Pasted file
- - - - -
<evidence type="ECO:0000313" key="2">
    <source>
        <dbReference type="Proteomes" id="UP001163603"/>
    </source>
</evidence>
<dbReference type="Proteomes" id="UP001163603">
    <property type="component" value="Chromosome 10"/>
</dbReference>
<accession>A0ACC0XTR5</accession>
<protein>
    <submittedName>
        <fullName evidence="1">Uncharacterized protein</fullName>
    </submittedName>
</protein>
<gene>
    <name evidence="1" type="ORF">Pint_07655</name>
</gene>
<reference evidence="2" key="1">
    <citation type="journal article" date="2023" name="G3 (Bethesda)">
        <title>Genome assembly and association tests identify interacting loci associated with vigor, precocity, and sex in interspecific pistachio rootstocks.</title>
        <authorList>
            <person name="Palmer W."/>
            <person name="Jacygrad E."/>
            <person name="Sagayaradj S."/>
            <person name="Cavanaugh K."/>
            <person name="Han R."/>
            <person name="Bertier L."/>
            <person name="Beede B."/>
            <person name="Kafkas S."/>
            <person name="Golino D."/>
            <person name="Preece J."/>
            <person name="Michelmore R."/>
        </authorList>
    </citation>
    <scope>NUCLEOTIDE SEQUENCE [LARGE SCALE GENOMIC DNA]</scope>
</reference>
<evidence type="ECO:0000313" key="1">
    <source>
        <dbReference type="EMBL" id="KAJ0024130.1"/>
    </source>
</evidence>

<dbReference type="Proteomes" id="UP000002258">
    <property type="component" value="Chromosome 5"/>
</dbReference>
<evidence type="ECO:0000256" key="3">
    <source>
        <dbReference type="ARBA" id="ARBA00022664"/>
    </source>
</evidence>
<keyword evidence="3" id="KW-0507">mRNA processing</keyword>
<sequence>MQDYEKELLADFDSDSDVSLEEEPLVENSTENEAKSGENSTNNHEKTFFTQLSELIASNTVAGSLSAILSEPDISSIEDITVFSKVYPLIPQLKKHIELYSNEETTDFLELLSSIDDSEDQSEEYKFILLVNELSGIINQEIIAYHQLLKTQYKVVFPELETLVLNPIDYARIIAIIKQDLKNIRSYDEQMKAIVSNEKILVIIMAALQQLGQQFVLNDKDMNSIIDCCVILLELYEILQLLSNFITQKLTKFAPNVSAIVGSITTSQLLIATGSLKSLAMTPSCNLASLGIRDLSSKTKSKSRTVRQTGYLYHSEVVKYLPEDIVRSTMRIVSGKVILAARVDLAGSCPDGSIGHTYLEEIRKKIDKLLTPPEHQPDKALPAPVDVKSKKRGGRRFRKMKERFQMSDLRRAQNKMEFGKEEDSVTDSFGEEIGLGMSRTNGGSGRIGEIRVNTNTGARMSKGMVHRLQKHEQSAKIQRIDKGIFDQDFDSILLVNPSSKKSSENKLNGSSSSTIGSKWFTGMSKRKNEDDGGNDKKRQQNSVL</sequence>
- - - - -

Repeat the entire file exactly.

<evidence type="ECO:0000313" key="2">
    <source>
        <dbReference type="Proteomes" id="UP001163603"/>
    </source>
</evidence>
<dbReference type="Proteomes" id="UP001163603">
    <property type="component" value="Chromosome 10"/>
</dbReference>
<accession>A0ACC0XTR5</accession>
<protein>
    <submittedName>
        <fullName evidence="1">Uncharacterized protein</fullName>
    </submittedName>
</protein>
<gene>
    <name evidence="1" type="ORF">Pint_07655</name>
</gene>
<reference evidence="2" key="1">
    <citation type="journal article" date="2023" name="G3 (Bethesda)">
        <title>Genome assembly and association tests identify interacting loci associated with vigor, precocity, and sex in interspecific pistachio rootstocks.</title>
        <authorList>
            <person name="Palmer W."/>
            <person name="Jacygrad E."/>
            <person name="Sagayaradj S."/>
            <person name="Cavanaugh K."/>
            <person name="Han R."/>
            <person name="Bertier L."/>
            <person name="Beede B."/>
            <person name="Kafkas S."/>
            <person name="Golino D."/>
            <person name="Preece J."/>
            <person name="Michelmore R."/>
        </authorList>
    </citation>
    <scope>NUCLEOTIDE SEQUENCE [LARGE SCALE GENOMIC DNA]</scope>
</reference>
<evidence type="ECO:0000313" key="1">
    <source>
        <dbReference type="EMBL" id="KAJ0024130.1"/>
    </source>
</evidence>

<dbReference type="Proteomes" id="UP000002258">
    <property type="component" value="Chromosome 5"/>
</dbReference>
<evidence type="ECO:0000256" key="3">
    <source>
        <dbReference type="ARBA" id="ARBA00022664"/>
    </source>
</evidence>
<keyword evidence="3" id="KW-0507">mRNA processing</keyword>
<sequence>MQDYEKELLADFDSDSDVSLEEEPLVENSTENEAKSGENSTNNHEKTFFTQLSELIASNTVAGSLSAILSEPDISSIEDITVFSKVYPLIPQLKKHIELYSNEETTDFLELLSSIDDSEDQSEEYKFILLVNELSGIINQEIIAYHQLLKTQYKVVFPELETLVLNPIDYARIIAIIKQDLKNIRSYDEQMKAIVSNEKILVIIMAALQQLGQQFVLNDKDMNSIIDCCVILLELYEILQLLSNFITQKLTKFAPNVSAIVGSITTSQLLIATGSLKSLAMTPSCNLASLGIRDLSSKTKSKSRTVRQTGYLYHSEVVKYLPEDIVRSTMRIVSGKVILAARVDLAGSCPDGSIGHTYLEEIRKKIDKLLTPPEHQPDKALPAPVDVKSKKRGGRRFRKMKERFQMSDLRRAQNKMEFGKEEDSVTDSFGEEIGLGMSRTNGGSGRIGEIRVNTNTGARMSKGMVHRLQKHEQSAKIQRIDKGIFDQDFDSILLVNPSSKKSSENKLNGSSSSTIGSKWFTGMSKRKNEDDGGNDKKRQQNSVL</sequence>